Death glanced her way once. "Hello, Tessa." He turned his attention to Dean, head cocked in mock interest. "How is it I'm not surprised that a Winchester managed to find my absent daughter? Do you recall, Dean, what I told you at our last meeting?"

Dean blanched. "Uh—" He tried to smile but abandoned the idea quickly enough. "Can't we just, uh, move past that?"

Death didn't answer immediately. He dabbed a napkin against his mouth. "You," he finally replied, "are very lucky you didn't attempt to contact me again." He reached out, picking up the bloodied statue and giving it a meager glance, as if were a stapler he'd misplaced. "But I have no doubt that, between you and your brother, you're going to be very tempted to call upon me when you soon attempt what you're planning to attempt."

"Wait, do you know something about the—"

Death raised a warning hand, and Dean shut his mouth. "I always know something about something, Dean. What I told you before," Death said, "still applies." He lifted the statue up to eye level. "I had thought that fool Mictlantecuhtli would no longer be causing problems, but these things do happen. Now, I suppose we should get to the business of righting wrongs. I'm pleased to hear that the two of you already understand why this must be done."

He lowered his gaze on the pair, as if he'd just now taken in their unkempt appearance. His frown tightened, and he rolled his eyes. "Don't bother with goodbyes, children. They're tedious and unnecessary, as I'm sure, eventually, you will die, Dean. Come, Tessa."

Dean felt Tessa's fingers squeeze his hand a split second before the statue crumbled midair, its hundred or so pieces falling to the carpet. Dean stared at the spot where the mess landed, not realizing until then that Tessa was no longer beside him and that Death had left the room behind.

Dean was alone.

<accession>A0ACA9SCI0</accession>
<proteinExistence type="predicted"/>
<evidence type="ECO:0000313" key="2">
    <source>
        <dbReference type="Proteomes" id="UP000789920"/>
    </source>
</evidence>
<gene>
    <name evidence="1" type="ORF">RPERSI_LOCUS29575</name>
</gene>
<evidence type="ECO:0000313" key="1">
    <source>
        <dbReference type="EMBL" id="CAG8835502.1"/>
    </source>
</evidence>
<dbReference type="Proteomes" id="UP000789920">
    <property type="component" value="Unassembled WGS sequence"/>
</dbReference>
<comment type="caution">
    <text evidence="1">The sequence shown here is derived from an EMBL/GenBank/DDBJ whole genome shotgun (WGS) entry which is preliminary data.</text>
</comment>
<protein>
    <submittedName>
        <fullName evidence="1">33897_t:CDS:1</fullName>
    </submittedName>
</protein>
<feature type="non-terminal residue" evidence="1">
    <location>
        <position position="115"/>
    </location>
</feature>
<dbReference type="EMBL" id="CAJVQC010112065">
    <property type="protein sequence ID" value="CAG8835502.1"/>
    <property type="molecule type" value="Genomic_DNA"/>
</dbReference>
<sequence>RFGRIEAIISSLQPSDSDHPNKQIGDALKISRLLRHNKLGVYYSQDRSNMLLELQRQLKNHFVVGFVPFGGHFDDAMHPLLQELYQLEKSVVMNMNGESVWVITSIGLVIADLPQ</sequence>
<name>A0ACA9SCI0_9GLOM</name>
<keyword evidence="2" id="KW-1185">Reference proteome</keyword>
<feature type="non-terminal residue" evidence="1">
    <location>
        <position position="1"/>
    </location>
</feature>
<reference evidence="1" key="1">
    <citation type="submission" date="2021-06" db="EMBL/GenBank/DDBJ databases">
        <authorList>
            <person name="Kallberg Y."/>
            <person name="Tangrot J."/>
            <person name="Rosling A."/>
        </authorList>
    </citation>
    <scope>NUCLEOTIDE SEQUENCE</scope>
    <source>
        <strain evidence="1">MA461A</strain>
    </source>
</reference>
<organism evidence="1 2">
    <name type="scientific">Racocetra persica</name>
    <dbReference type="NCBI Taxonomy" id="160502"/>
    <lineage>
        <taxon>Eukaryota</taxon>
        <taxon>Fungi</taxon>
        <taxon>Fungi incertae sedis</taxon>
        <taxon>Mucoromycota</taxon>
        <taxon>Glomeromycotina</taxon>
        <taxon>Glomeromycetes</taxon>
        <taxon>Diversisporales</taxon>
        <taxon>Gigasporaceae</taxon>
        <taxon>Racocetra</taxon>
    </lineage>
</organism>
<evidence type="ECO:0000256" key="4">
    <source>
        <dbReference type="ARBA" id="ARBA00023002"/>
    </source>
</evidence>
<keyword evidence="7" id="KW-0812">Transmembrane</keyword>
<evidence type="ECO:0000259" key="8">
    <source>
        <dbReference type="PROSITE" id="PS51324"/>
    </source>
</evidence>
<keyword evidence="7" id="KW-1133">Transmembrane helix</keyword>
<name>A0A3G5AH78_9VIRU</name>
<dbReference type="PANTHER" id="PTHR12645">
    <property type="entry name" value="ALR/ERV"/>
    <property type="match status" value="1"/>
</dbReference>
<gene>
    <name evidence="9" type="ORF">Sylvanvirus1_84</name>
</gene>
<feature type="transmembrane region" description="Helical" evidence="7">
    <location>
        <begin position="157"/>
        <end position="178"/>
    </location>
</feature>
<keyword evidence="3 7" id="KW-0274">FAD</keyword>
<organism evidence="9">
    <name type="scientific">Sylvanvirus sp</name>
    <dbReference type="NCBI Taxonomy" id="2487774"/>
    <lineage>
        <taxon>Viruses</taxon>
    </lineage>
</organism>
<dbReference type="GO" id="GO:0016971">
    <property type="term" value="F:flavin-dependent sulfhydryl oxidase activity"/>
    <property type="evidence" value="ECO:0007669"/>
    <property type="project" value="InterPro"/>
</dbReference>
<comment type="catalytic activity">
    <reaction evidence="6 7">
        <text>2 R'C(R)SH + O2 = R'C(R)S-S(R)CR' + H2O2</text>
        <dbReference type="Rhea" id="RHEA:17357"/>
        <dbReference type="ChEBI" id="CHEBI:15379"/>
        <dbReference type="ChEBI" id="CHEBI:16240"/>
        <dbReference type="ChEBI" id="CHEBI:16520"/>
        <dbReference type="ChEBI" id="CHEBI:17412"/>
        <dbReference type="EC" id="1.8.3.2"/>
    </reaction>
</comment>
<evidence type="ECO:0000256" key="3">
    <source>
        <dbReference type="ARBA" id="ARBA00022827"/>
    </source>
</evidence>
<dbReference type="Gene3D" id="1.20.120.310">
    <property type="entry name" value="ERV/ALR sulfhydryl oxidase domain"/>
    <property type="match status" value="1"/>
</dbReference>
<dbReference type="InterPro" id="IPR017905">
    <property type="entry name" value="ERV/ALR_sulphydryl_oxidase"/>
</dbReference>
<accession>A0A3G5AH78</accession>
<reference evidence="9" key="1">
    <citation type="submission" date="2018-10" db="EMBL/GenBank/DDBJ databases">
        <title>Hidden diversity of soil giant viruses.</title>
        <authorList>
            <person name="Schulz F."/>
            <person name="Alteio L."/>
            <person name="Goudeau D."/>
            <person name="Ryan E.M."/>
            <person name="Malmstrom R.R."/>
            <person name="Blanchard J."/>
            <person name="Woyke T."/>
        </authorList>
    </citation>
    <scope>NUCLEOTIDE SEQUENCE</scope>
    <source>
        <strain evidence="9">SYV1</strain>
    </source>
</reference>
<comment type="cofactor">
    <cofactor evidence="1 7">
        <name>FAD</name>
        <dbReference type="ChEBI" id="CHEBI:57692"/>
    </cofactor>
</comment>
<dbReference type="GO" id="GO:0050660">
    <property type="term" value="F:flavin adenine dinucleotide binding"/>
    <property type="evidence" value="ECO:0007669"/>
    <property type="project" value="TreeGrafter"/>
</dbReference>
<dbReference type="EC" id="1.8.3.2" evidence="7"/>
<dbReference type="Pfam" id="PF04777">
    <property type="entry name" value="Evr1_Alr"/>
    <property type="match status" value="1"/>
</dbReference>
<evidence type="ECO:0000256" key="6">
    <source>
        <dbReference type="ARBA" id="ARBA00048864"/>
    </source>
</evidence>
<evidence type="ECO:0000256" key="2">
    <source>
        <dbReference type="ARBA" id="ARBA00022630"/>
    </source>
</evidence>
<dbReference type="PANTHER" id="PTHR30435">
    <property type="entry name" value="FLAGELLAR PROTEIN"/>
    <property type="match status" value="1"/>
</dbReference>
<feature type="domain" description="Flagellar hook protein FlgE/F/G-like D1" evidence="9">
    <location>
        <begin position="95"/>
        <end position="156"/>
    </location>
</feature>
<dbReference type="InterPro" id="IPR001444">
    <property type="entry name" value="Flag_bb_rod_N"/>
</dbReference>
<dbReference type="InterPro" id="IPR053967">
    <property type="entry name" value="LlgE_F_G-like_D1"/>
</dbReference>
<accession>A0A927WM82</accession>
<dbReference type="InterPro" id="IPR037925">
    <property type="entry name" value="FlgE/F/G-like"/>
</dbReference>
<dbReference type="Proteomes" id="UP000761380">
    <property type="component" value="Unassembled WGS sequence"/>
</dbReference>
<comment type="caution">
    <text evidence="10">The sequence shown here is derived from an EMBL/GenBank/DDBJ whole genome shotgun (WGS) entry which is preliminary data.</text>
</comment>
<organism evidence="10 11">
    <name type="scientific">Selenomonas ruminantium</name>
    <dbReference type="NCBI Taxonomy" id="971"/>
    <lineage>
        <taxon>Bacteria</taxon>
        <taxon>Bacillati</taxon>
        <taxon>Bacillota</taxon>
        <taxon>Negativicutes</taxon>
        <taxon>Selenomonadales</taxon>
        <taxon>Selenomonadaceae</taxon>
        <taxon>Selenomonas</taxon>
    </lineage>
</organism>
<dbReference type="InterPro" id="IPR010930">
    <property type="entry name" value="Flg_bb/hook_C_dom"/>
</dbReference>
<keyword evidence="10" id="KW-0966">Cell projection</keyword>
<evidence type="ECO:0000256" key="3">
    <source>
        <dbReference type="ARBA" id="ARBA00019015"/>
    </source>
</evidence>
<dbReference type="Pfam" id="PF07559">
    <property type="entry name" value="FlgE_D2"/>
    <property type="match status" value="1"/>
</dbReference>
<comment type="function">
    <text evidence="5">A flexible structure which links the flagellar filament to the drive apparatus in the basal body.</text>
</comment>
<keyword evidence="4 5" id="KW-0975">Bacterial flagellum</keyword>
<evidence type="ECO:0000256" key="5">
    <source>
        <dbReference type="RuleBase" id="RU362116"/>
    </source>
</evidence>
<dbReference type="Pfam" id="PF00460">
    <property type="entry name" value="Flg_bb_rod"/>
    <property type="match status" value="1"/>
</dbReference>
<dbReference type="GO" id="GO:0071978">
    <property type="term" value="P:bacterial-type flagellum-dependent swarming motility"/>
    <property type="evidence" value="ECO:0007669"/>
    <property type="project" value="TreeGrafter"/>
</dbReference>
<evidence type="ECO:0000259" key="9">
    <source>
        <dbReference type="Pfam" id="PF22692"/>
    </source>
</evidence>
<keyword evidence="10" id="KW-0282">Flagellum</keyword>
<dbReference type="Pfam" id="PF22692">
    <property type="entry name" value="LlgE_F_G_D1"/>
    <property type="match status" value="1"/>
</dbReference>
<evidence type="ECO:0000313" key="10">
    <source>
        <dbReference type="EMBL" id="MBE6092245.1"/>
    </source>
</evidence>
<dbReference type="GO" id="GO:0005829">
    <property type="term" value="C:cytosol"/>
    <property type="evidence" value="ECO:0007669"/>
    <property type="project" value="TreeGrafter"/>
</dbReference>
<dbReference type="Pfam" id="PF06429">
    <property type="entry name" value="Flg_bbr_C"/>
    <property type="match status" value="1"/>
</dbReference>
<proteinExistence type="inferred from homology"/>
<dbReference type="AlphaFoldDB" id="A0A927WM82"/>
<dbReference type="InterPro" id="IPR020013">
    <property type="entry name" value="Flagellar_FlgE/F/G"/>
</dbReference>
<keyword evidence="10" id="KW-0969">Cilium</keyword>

Tessa watched the hunter move across the room, slipping into a fresh pair of pants, pulling a shirt over his shoulders. The lost look on his face made her ache somewhere deep, in a place she didn't think she'd feel anymore. When he finished, he sunk down into his chair, staring at weapons he'd left out. He picked up the demon killing knife, holding it loosely between both hands, as if wasn't quite sure what he should do with it.

Death stepped beside her, humming to himself. "He and his brother are the two most troublesome mortals to have ever lived," he said quietly, as if noting the weather.

"They do cause trouble," Tessa agreed, but her voice came out softer than she expected. "This isn't good for him, is it?"

Death sighed, swallowed down another bite of his moonpie. "He and his brother are on a new path, far different from the one intended for them, but a path we could follow, nevertheless. And your presence…I'll admit it might have thrown him off. It isn't a good thing, when a man looks forward to his own passing, and I believe Dean Winchester now has more than his usual reasons for looking forward to my mercy, don't you?"

"What should I do?" Tessa asked.

Death gave her a measuring stare, tilting his head to the side when she didn't continue. "You've always been rather good at what you do, Tessa, but, on occasion, you severely lack a proper understanding of all that I created you for. I do believe this day you spent as a human has better educated you on the use of free will?"

Tessa smiled down at the floor. "It has," she admitted. "You heard me, when I asked for advice before… concerning Purgatory. You heard, but didn't answer. You wouldn't have answered if I'd called for you yesterday, either."

"I expected you to figure it out on your own," he said, then shrugged. "Next time, perhaps you won't hesitate to make a move to right the balance. Now, I have to get back to work, as do you. Hurry this along."

He blinked out of existence, leaving Tessa behind. She knew he couldn't see her, but she stepped up to Dean, nevertheless, and propped against the windowsill beside him.

"Dean." She reached out, resting her hand on top of his head, and if he felt a thing, he didn't show it. "I know you wouldn't want me to, but I have to take this from you. As much as it means to me, you can't carry this memory. It's too dangerous for you. But I'll give it back one day. When I have to take you, I'll give it back."

When she pulled away, Dean hesitated a moment before moving back to his weapon's bag, packing the ammo away. Tessa knew what he would be doing next. He would leave this place, drive back to a cabin and to a brother who'd already be waiting for him there. He would mention a hunt that was a bust. He would step back onto his new path without her.

And she hoped she wouldn't have to see him again too soon.

END